Sunday, March 3, 2019

A place in the life journey? Sooner than expected.

February 2018

I thought I would have about ten more years before experiencing what I did yesterday.

Because of family history, I am on the every-6-months plan for mammograms and clinical breast exams. For the last few years, I've taken those days off of work, done my checkups, and had good afternoons. Taking two days a year to contemplate my own mortality and receive validation of health has been a good practice.

Yesterday was, I thought, another one of those days. I'd expected to get through the tests and consult in the morning, go downtown for a sunny day of window shopping and lunch, and come home in the afternoon. Maybe I'd do some housekeeping, maybe I'd have energy and creativity enough to cook a fun dinner. Hero and I would go to bed early, chat and snuggle, and get a long Friday night's sleep. But that wasn't the day I got. 

I've had troublesome breasts since I was fourteen years old -- over thirty years ago now. My first fluid-filled cyst aspiration was quite the thing: x-ray-guided needle and dark bluish-greenish-brownish fluid filing a giant syringe, and my dad waiting in the corner of the procedure room, wishing my mom had been available to take that afternoon's parenting responsibility.

Self breast-exams during my teens were problematic. I had dense, fibrous breasts. It wasn't easy to know what I was feeling, nor whether it was normal. I'd usually settle for normal-ish, unless something seemed new or painful. As my breasts increased in size (I was a D-cup at 14), those exams were harder to do. Too much tissue, too few options for spreading it thin enough to really get a good feel of it all.

Fast forward a few years: my mom had her own mammogram that showed calcifications. She was 49. Her sister had died from breast cancer 18 months before. I was a senior in college. Mom had just a small cluster of cancer cells, but she took no chances with lumpectomy. That bad breast was removed, and she had a new one constructed from her belly fat. She's survived with no recurrence for 25 years so far.

For me, I went on with years of birth control and babies and nursing. Nursed each son for 2 years or more. (I figured, if breast cancer runs in the family, I'd better use 'em before I had to get rid of them.) My breasts got bigger and bigger over time, especially after the nursing years. Age 40 is when I started the six-month plan for rounds of mammos and breast exams.

It's rough when you start a day with one expectation and have it turn into something very different. After my first mammogram today, I went on to my breast exam. Usually, my nurse-practitioner will get the mammo results, do my exam, and talk about scheduling our next visit.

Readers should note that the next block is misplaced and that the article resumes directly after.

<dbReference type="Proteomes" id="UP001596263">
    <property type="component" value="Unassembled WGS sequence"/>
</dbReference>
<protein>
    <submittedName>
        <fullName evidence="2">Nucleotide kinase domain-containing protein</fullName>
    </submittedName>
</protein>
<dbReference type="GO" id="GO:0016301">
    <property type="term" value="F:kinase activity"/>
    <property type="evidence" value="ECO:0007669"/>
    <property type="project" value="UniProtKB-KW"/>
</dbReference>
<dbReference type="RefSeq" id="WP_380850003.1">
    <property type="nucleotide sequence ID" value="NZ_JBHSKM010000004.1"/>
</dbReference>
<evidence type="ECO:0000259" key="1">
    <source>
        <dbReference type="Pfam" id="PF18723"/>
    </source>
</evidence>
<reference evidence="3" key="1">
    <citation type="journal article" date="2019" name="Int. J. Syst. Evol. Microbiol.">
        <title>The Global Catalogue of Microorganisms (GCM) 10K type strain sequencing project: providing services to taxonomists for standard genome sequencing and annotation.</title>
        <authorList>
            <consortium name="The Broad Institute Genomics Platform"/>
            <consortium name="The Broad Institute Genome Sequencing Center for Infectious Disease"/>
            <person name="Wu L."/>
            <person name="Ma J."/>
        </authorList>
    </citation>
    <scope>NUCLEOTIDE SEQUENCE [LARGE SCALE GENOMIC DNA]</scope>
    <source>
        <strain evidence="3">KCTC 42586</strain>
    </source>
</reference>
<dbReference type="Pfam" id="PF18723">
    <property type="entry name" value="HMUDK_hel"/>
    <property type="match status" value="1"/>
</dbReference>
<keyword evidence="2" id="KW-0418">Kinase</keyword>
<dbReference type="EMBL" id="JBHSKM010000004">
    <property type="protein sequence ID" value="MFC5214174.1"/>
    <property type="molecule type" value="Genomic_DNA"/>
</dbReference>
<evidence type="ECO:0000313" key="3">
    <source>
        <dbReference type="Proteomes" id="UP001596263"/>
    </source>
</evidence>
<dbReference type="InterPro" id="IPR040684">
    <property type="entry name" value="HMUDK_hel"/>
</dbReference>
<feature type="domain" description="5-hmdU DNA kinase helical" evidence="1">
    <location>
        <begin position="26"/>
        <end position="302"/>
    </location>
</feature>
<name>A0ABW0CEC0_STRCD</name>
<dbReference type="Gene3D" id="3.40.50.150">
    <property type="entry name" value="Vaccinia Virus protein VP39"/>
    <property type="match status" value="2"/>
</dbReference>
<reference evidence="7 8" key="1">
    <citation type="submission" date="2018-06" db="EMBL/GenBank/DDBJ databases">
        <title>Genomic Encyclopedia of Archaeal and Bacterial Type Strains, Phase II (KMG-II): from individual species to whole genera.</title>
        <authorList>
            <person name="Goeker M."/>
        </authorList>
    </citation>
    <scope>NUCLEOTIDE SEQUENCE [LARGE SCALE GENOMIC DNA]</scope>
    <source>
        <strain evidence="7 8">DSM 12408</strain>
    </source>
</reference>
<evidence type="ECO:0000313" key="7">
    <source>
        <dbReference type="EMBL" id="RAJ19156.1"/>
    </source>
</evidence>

This time, she walked into the exam room and simply said, "Well, I'm about to ruin your day." I've been seeing this NP for years now. She helped me through my reduction surgery, and has helped calculate the likelihood of my getting breast cancer in my lifetime. She's shrugged her shoulders with me when my mom's genetic testing came back with no known genes for cancer. (Then why do we get it, dang it?!)

Today, she was her straightforward, no-nonsense self. "The radiologist sees some calcifications in both breasts, and they're suspicious enough that we'll need to take some more pictures today." All right, then. She proceeded with the rest of the clinical exam. No signs of lumps or bumps or puckers or bulges. Just tiny couscous-sized bright spots on the x-rays.

I had to wait until the post-lunch shift for the second mammogram. In the meantime, I went out of the clinic and into the main part of the hospital. There's an atrium-like area where I went to sit. I sent a text to Hero, telling him my day had changed, and why. He expressed concern. Offered to call. I knew that if I heard his voice, I'd just start crying, so I wrote back with a no. Instead, I sat there, breathing slowly. Praying. All those Bible verses I'd memorized in Sunday School swirled in my head. The valley of the shadow of death, you know?

No good could come of not eating in the interim, and I went to the cafeteria. I happen to love cafeterias: so many food choices, all ready and waiting to go. I chose to make my own salad, and got a side of sweet potato fries. Hospital cafeterias are good people-watching places, too. You can look all around and wonder at the stories of all those different people. There were medical students and janitorial staff, older people who appeared to be patients, and families. There was one young family of people who where likely Mennonite or Amish. They had a toddler-sized child with them, swaddled in blankets and not walking. The father carried the child wherever they went. I wondered about their lives' stories.

Tuesday, February 14, 2017

First week of 2017

We've just put away most of Christmas today, cleaned, swept, mopped, and gathered up the scattered cat toys, dancing to Lyle Lovett and Greg Brown the whole time. Now the corner where the tree and all have been standing just holds the vacuum cleaner. The return to non-holiday season is plainer. But I like the space.

It's been mighty cold by us this last week. Cold enough to force us to warm up the cars for at least ten minutes before driving to work in the mornings. Cold enough for Spark's cheeks to still be ruddy hours after he gets home from school. Cold enough to prompt me to leave two taps running, one in the bathroom, one in the basement, so that the pipes don't freeze.